He decried the far right’s antipathy for Attorney General Eric H. Holder Jr. — “Whether you like Eric Holder or not, at some point you have to deal with what’s there” — and called for a two-party solution to the border crisis: “It’s not a red or blue issue, it’s a purple issue.
He added in Tallulah, “This whole mentality of the far right versus the far left . . . it sells newspapers and generates cable TV ratings, but it solves nothing. And it’s destroying the country.”
It was a theme McAllister returned to throughout the day, criticizing what he called the “Just Vote No” caucus.
Too many lawmakers in safe districts, he said, vote no to avoid taking responsibility for solving the nation’s problems. “It’s easy to say no to everything. You can always defend a ‘no’ vote.”
Still, McAllister’s calls for more bipartisanship haven’t sat well with some of Louisiana’s tea party types looking for a more confrontational, Ted Cruz-style Republican.
He’s also fallen out of favor with many of the state’s establishment GOP leaders (including Gov. Bobby Jindal, who called on him to resign) who had their own plans for the seat that McAllister swooped in and nabbed last year.
Members of those two wings of the state Republican Party had hoped to coalesce by now around one candidate to bump off the incumbent.
But as the field increasingly looks set for the 5th District race — with the incumbent flanked by Democrat Jamie Mayo on the left and four insurgent Republicans on the right — McAllister has the middle all to himself.
Several attendees at McAllister’s town hall meetings warned the congressman not to underestimate Mayo, a dynamic, multi-term mayor of a 49,000-population Monroe, the largest city in the northeast Louisiana district. Mayo finished third in the running for the 5th District seat last year.
But Mayo, who is African-American, is embroiled in his own front-page drama in Monroe, where the city’s first black chief of police is under fire from the police union. Mayo, defending the chief, blamed the controversy last week on racism and “sabotage” by his political opponents.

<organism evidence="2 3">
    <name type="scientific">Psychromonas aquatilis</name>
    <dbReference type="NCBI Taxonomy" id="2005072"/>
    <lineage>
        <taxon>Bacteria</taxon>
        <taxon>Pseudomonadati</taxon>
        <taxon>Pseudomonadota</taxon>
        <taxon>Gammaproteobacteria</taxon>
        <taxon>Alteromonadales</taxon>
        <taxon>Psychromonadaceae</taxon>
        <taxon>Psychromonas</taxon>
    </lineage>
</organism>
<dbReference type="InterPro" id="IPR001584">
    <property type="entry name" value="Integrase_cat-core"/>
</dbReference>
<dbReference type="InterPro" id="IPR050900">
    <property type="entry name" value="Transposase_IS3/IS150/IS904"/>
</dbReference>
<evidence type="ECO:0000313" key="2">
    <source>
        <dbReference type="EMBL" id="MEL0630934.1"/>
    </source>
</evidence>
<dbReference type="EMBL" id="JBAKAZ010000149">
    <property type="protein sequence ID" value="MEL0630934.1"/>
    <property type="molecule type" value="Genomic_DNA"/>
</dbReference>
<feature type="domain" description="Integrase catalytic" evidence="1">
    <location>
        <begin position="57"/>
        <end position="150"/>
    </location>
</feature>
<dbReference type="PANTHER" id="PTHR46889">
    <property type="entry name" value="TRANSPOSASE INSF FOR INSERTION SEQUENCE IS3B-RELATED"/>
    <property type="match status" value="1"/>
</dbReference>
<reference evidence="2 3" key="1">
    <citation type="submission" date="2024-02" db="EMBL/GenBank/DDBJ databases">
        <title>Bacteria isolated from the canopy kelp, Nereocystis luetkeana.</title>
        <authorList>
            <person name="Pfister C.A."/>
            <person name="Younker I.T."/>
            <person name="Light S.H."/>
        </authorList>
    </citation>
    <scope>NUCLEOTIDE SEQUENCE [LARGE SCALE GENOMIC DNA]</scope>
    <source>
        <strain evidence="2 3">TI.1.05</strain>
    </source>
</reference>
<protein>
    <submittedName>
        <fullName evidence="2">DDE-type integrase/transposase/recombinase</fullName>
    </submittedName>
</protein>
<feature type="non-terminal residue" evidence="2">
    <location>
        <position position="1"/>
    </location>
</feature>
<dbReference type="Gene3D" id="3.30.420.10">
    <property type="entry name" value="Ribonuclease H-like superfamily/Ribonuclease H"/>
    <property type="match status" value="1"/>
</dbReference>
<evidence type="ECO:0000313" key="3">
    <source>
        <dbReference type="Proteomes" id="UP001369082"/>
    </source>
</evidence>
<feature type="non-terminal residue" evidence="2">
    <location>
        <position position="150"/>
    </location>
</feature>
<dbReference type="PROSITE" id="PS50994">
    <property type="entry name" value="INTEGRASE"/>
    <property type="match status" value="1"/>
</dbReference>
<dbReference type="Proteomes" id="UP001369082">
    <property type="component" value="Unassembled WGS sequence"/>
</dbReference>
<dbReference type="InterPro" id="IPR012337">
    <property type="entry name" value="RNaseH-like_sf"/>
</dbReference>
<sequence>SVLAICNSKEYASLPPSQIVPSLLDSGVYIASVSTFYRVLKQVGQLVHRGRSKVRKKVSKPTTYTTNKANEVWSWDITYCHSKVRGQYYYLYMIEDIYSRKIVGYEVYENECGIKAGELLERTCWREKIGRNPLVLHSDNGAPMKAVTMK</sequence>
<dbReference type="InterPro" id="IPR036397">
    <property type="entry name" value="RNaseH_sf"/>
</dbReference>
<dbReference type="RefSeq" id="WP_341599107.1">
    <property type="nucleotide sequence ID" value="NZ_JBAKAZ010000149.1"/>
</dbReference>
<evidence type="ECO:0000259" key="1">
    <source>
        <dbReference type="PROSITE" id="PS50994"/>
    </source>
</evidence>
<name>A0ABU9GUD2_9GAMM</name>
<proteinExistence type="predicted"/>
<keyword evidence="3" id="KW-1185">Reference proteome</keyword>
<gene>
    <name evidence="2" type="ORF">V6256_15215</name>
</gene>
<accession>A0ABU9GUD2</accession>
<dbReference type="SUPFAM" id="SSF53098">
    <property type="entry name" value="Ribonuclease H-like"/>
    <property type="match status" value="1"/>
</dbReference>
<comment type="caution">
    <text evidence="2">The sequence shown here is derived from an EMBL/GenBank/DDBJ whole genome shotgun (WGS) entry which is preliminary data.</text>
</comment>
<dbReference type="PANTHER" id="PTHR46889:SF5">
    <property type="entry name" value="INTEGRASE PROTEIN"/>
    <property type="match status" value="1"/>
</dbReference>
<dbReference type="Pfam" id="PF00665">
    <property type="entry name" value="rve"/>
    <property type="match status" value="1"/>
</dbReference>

Running to McAllister’s right are Ralph Abraham, a physician from Mangham; Zach Dasher, a pharmaceutical salesman and a cousin of the “Duck Dynasty” reality show stars; former district attorney Ed Tarpley of Alexandria and Monroe businessman Harris Brown.
Local press paid a lot of attention to a recent poll from the Louisiana-based Glascock Group that found McAllister was the top choice of 27 percent of respondents in the 5th District — 6 points ahead of Mayo.
None of the other six challengers — four Republicans and two libertarians — were above 18 percent.
All are campaigning as more conservative alternatives to the incumbent, effectively splitting the anti-McAllister vote in the GOP — and breathing new life into a political career many in Washington had written off just a few weeks ago.
Under Louisiana’s “blanket primary,” all eight candidates appear on the November ballot. If no candidate tops 50 percent, the top two vote-getters advance to a Dec. 6 runoff. It’s not uncommon for races in the Pelican State to be decided so late.
The Rothenberg Political Report/Roll Call rates this race Safe Republican.